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Tarun Tahiliani Forecasts Bridal Trends To Look Out For In 2024

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Nayare Ali

The suave designer and maestro of the au naturale look, Tarun Tahiliani forecasts upcoming bridal trends, reflects on the most cherished brides he’s dressed and shares his exciting plans for celebrating a milestone with HELLO!

Over two decades since launching his eponymous label, Tarun Tahiliani shows no signs of slowing down. He’s preparing for two major productions. The first is a grand museum show at the Institute of Contemporary Arts (ICA), featuring a costume exhibit that will showcase his drapes alongside a collection of museum sculptures. “It’s going to be a spectacle, and the museum is a true gem celebrating art, culture and now fashion in this part of the world,” he says of the event, that marks a first for Indian designers.

Additionally, he’s launching the book Tarun Tahiliani: Journey to India Modern, commemorating 25 years of his studio with a tableau performance and show this November. He elaborates on how the “modern” in the title pays homage to his discovery of India through fashion which in turn led to his passion for contemporising traditional craftsmanship. “I didn’t want it [Indian fashion] to be relegated to a mere costume at big weddings with people looking like Sanjay Leela Bhansali heroines, even as we move away from such stereotypical portrayals,” Tarun says.

In this chat, the maestro of everything gossamer and light tells HELLO! he’s thrilled that Indian brides are gradually embracing looks that reflect their true selves.

HELLO!:You are one of India’s most sought-after bridal designers. How would you define the TT bride?

Tarun Tahiliani: “I want her to be herself. I don’t like this fake look. If you’re playing a character from Jodha Akbar, then its fine. But today my bride wants to dance till 5am so her outfit can’t be heavy. The TT bride is a highly educated and independent woman who wants to appear super chic and elegant. My bridal outfits float on the body. Even the veil that I design is light and transparent and you can see the bride’s face.”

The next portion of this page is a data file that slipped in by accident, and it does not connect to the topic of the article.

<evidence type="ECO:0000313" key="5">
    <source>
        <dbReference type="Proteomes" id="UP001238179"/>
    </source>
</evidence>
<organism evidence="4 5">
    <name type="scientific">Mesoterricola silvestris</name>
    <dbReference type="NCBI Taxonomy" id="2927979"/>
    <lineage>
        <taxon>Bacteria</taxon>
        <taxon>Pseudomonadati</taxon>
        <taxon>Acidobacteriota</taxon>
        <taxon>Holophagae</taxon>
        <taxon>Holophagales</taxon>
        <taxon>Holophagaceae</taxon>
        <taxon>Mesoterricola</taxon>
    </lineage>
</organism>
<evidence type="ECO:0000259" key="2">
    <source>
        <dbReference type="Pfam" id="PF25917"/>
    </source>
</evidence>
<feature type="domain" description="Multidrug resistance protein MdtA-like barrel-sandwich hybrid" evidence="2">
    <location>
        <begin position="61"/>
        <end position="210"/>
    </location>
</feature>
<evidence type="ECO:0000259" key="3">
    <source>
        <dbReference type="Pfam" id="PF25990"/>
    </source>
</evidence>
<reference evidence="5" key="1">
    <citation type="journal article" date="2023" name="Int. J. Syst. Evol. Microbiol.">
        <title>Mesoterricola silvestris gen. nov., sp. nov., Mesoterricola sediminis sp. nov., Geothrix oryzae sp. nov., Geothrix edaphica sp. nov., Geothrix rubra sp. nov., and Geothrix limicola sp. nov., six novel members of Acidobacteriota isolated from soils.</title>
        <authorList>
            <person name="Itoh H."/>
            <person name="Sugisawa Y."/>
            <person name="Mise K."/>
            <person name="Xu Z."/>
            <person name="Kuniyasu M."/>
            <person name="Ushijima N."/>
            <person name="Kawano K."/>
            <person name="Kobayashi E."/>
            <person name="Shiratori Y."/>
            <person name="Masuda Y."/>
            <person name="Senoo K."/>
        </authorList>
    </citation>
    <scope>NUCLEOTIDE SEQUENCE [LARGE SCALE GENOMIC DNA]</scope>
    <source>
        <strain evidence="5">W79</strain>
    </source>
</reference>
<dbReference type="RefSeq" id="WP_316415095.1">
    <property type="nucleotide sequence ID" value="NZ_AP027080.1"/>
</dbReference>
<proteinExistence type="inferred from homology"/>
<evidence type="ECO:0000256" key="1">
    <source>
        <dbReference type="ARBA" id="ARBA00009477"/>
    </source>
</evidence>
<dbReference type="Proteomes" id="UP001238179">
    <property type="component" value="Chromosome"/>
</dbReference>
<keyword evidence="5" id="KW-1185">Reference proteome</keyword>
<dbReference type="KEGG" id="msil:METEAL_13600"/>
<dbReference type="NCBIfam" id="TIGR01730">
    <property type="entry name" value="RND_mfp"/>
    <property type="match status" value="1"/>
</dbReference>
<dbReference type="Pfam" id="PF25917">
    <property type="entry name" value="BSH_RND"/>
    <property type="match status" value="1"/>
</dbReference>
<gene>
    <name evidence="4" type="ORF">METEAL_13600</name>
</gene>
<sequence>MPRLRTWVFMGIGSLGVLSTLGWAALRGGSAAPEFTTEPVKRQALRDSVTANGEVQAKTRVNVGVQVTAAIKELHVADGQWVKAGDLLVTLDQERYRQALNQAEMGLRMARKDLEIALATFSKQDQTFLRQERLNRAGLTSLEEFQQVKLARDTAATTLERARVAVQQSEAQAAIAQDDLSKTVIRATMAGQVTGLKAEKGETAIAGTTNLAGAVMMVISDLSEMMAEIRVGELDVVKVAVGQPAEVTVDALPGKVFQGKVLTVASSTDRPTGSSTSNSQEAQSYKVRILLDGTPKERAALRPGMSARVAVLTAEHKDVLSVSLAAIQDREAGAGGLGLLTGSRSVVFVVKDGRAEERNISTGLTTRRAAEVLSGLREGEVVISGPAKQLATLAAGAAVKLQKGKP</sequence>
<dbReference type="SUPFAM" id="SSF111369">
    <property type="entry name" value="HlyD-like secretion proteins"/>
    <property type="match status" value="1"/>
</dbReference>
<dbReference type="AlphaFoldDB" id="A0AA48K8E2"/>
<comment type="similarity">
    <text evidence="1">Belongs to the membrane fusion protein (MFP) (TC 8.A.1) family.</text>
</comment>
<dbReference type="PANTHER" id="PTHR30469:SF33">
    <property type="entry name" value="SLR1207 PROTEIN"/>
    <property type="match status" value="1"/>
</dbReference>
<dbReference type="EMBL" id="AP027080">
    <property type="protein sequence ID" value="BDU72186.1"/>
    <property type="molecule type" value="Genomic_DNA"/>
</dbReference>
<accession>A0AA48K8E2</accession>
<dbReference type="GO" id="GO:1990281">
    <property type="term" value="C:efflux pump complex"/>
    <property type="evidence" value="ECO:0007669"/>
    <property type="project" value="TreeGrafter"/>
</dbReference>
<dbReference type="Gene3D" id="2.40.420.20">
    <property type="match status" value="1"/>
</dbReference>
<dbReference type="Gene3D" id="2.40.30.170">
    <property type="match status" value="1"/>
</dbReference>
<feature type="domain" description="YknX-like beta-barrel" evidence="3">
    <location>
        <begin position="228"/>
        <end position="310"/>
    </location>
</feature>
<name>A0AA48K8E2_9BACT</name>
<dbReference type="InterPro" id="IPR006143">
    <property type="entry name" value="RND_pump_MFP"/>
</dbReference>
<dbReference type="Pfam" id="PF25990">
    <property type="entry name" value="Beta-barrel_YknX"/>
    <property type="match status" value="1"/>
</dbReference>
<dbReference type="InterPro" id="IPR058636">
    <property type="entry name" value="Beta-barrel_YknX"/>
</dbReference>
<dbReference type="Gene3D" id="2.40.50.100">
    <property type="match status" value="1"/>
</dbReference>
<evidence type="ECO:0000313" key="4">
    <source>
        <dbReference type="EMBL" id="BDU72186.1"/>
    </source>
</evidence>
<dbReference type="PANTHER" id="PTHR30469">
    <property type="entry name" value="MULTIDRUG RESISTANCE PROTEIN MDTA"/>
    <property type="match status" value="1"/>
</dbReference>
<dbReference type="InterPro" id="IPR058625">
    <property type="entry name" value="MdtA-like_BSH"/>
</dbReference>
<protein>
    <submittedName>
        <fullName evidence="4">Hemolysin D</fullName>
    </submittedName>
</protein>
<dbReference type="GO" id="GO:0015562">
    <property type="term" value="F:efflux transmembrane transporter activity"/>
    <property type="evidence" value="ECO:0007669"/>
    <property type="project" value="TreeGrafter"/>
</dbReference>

H!:If you were to pick your top three favourite brides spanning three generations, who would they be?

TT: “Tanya Godrej [Dubash], who is known for her minimalist style, embraced a more fun and vibrant persona at her wedding while staying true to her simple style. Next is Shilpa Shetty [Kundra], who exuded immense confidence and thoroughly enjoyed the experience. And then there’s Aliya Modi [Carlson], who looked absolutely stunning at her sangeet in Venice. However, I must emphasise that there are many Indian brides who look incredibly beautiful.

H!:Do you feel that the business of dressing up the groom is also getting serious now?

TT: “Yes, nowadays men are both fit and self-conscious. And even if they don’t pay as much attention, the brides want to make sure their grooms are on par with them. Men are opting for more tailored clothing and looking for durability, so they don’t mind investing in a piece that they can use over the years.”

H!:How much of your business today is led by bridal wear?

TT: “There are three parts to my business: fashion off the stores, ready-to-wear bridal collections costing up to ₹8 lakhs and our customised from-scratch outfits; the last has seen a 30% increase in business. The other two contribute equally to the overall business.”